• Friday, July 19, 2024
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Where is Africa in the cloud? (3)

Where is Africa in the cloud? (3)

According to the 2021 State of Industry Report by the Africa Data Centres Association (ADCA), the $2 billion African DC market will expand at a CAGR of 15 percent in 2021-26 to $5 billion in investments. The ADCA’s projection is underpinned by the following. Teraco is building a $220 million 80MW DC in Johannesburg, South Africa, which is expected to come online in 2022.

Africa Data Centres, a DC firm, is projecting total data capacity of 54MW by 2025, with plans for new DCs across the continent, as is Raxio Group, which has plans for DCs in the Democratic Republic of Congo. Other capacity boost plans are afoot, according to the ADCA. IX Africa Data Centre is constructing a 42.5MW DC in Nairobi, Kenya, for instance, so is Icolo with an additional 1.6MW DC in Mombasa to its existing two DCs of the same size.

Futhermore, Wingu.africa is building a hyperscale DC in Addis Ababa, Ethiopia’s first, with another planned for Adama city. Other DC investments in the pipeline, according to the ADCA, are in Senegal by Morocco’s N+ONE and in Togo by the World Bank, which will be that country’s first carrier-neutral DC.

There is anecdotal evidence pointing to growth as well. In September 2021, for instance, IBM secured cloud deals with some of Africa’s largest banks in Morocco, South Africa, Nigeria and Mozambique, pointing to evidence of growing demand. A boom in the digital economy is boosting demand for online data storage by banks and mobile telecommunication firms. Apart from cost advantages, cloud services also offer time efficiencies, vendors aver, allowing firms to boost sales optimally. Data localisation requirements by African governments is also a major driver of demand. In the South African case, for instance, the authorities explicitly state in the draft national data and cloud policy that data generated on the country’s shores will be the property of South Africa.

While some DC operators in Nigeria locate their facilities close to power transmission stations, their distribution capacity, even when running fully, is so inadequate that they are only able to spare a few megawatts of electricity

The African Continental Free Trade Area (AfCFTA) is also expected to be an enabler of greater and easier cross-border DC investments as current trade barriers like varied taxes limit investments to existing hubs, with South Africa often a preference owing to its relatively better infrastructure and opportunities for synergies due to an already high concentration of DCs in the country.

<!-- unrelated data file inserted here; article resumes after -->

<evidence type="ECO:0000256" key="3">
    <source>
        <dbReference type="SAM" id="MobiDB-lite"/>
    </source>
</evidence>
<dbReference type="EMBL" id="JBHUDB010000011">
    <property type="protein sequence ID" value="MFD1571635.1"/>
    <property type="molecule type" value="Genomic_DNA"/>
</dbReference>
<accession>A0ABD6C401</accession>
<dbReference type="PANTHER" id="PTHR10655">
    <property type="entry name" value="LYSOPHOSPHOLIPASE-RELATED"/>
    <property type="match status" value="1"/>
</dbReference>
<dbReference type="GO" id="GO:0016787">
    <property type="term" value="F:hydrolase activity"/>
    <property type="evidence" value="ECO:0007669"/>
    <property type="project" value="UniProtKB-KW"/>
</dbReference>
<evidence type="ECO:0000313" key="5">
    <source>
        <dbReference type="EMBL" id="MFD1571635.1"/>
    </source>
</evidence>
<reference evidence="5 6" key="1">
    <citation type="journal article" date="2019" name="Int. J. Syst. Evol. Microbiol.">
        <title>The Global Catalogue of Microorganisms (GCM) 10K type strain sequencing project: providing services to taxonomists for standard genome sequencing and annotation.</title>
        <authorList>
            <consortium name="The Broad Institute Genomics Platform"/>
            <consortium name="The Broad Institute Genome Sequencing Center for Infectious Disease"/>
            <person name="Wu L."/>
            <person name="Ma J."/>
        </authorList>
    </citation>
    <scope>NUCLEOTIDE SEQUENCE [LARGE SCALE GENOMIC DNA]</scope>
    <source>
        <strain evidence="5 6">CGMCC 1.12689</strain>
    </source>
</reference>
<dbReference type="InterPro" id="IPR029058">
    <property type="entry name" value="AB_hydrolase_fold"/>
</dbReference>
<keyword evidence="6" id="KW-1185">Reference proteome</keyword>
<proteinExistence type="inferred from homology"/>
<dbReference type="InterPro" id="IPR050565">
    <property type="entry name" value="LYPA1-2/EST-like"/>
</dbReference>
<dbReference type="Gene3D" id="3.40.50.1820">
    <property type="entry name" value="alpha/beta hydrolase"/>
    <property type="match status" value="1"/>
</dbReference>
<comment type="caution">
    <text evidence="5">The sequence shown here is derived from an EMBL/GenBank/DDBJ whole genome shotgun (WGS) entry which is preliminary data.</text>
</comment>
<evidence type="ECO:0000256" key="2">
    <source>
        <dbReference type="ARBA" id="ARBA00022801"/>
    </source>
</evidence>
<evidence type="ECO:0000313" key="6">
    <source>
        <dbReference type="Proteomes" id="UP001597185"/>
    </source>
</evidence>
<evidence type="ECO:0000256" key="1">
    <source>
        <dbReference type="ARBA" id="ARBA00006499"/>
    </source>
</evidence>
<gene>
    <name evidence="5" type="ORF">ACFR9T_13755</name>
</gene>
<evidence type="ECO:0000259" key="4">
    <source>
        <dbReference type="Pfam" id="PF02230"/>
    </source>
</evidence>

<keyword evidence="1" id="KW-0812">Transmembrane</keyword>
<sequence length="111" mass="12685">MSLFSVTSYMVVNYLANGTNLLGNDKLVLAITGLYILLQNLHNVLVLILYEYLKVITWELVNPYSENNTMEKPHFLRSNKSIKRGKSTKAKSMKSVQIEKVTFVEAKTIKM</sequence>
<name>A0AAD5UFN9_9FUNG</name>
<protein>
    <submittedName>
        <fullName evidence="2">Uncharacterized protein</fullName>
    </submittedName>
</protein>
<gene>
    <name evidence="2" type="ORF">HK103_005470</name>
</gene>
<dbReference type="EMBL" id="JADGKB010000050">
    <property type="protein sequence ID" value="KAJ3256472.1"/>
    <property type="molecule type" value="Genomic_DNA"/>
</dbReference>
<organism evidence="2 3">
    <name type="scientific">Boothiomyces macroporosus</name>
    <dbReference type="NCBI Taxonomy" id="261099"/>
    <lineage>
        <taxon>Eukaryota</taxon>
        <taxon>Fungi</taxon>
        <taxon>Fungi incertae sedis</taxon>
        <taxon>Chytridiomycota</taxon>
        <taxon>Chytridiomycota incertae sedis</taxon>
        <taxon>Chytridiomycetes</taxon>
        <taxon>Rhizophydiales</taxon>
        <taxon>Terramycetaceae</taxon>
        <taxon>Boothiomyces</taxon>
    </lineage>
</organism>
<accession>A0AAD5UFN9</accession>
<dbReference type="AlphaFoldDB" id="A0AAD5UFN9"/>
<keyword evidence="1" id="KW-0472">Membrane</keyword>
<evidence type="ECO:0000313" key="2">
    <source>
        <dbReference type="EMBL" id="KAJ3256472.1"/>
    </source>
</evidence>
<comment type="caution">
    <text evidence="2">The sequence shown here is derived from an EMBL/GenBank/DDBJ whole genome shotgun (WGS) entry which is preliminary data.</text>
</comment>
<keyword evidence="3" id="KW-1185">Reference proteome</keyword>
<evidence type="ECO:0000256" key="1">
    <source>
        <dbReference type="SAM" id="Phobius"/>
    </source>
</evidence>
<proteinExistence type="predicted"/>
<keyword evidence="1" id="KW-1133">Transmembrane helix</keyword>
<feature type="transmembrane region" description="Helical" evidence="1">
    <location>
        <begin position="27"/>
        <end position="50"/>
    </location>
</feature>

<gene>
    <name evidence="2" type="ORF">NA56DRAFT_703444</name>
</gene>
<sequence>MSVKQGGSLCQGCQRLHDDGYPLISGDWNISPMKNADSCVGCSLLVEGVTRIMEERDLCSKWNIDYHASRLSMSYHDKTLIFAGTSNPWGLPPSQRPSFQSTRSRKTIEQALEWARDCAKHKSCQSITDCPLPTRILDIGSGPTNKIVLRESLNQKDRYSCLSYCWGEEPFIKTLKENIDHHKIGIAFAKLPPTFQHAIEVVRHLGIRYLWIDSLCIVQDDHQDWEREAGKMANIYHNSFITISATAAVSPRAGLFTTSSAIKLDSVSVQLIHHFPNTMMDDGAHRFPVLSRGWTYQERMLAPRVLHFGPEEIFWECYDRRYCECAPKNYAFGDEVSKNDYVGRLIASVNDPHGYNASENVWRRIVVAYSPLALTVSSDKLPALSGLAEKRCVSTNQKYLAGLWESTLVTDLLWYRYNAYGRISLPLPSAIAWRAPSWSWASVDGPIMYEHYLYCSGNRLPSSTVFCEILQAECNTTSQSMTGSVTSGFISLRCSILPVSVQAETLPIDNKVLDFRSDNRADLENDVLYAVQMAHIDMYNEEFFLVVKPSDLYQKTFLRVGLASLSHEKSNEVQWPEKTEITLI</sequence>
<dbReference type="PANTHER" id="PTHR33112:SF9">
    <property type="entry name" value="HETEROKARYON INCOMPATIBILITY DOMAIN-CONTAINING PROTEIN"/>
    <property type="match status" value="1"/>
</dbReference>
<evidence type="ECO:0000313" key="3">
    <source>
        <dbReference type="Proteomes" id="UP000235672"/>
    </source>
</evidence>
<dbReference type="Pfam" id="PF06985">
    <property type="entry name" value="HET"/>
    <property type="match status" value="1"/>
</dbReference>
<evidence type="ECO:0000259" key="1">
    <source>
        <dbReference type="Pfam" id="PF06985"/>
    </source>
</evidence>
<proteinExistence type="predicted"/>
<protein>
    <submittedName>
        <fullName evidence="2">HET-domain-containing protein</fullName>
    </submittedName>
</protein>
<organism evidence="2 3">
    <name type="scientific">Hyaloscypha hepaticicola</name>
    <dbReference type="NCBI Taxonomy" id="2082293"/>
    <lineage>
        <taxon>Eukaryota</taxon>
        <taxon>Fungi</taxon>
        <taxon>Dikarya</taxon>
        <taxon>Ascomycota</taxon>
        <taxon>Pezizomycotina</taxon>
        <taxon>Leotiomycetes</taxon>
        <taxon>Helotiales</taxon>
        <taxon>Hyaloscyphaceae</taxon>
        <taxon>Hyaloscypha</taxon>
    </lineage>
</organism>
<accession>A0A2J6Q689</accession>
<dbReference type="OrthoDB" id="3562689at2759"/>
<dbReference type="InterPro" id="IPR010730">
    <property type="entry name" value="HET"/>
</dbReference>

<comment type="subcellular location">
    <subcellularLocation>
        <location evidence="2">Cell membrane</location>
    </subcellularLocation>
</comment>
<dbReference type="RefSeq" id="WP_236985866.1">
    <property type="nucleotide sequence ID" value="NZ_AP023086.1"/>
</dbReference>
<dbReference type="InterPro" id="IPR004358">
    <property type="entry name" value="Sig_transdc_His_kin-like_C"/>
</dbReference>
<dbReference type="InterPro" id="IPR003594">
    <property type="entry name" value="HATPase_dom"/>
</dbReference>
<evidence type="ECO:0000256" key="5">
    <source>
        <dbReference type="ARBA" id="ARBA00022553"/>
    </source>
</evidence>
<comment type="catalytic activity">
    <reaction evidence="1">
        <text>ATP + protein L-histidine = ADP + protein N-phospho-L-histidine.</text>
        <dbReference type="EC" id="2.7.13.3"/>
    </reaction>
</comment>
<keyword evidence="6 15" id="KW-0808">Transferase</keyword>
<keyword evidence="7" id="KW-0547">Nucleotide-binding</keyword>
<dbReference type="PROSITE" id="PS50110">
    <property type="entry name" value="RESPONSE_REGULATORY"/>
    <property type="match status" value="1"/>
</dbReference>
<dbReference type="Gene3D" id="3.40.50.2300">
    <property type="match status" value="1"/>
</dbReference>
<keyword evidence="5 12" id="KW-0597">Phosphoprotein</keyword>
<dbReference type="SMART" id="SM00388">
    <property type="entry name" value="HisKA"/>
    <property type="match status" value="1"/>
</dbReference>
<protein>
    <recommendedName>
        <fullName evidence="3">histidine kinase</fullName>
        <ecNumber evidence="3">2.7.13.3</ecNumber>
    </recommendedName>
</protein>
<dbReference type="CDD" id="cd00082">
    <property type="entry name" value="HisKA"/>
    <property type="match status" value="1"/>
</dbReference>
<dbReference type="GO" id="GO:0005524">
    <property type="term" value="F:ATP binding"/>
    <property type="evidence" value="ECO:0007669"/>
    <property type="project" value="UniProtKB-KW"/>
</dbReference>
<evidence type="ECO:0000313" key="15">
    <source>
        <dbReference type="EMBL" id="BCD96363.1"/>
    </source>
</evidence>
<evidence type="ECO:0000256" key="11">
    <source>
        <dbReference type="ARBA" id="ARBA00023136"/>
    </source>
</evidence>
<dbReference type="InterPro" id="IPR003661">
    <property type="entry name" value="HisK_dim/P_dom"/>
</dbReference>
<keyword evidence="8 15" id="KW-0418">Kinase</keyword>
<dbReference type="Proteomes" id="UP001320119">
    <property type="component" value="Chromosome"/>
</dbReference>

But that is changing. Planned DC investments in Nigeria, when completed, will put South Africa in second place over the immediate medium term of 2022-26, for instance. Regulation requiring compulsory onshore data domiciliation will also be a catalyst, as the General Data Protection Regulation (GDPR) by the European Union has shown. At least 19 African countries had passed data protection laws in 2019, according to the ADCA, and they almost always insist on data onshoring.

Read also: Where is Africa in the cloud? (2)

Infrastructural constraints will weigh on data centre growth

Despite the rising number of DCs in African countries, about 80 percent of the continent’s data continues to be offshore in Marseille, France, thus limiting the ability of African DC operators to offer the fullest range of services. For this to change, the African continent will need more submarine internet cables of its own, compared to the current scenario were only a few pipes branch to the continent.

A report by the Africa Data Centres Association and Xalam Analytics put the land requirements to meet the continent’s DC deficit at about 1.4m to 3.5m square metres, with much of that to be concentrated in Algeria, Egypt, Ethiopia, and Nigeria. As only about half of sub-Saharan Africa’s population have access to electricity owing largely to undercapacity, a perennial power generation deficit in many African countries means DCs have to quite literally generate their own power outside of South Africa. In Nigeria, this is almost entirely via diesel stand-by generators, which are prohibitively expensive to maintain.

While some DC operators in Nigeria locate their facilities close to power transmission stations, their distribution capacity, even when running fully, is so inadequate that they are only able to spare a few megawatts of electricity. In South Africa, Eskom, the state-run power utility, has been facing perennial challenges, with load shedding increasingly the norm. DC operators will increasingly now be able to source power adequately in South Africa, however, as restrictions on private power generation, especially renewable energy, were removed in late July 2022.

An edited version was first published by the NTU-SBF Centre for African Studies at Nanyang Business School, Singapore. References, figures and tables are in the original article. See link viz. https://www.ntu.edu.sg/cas/news-events/news/details/where-is-africa-in-the-cloud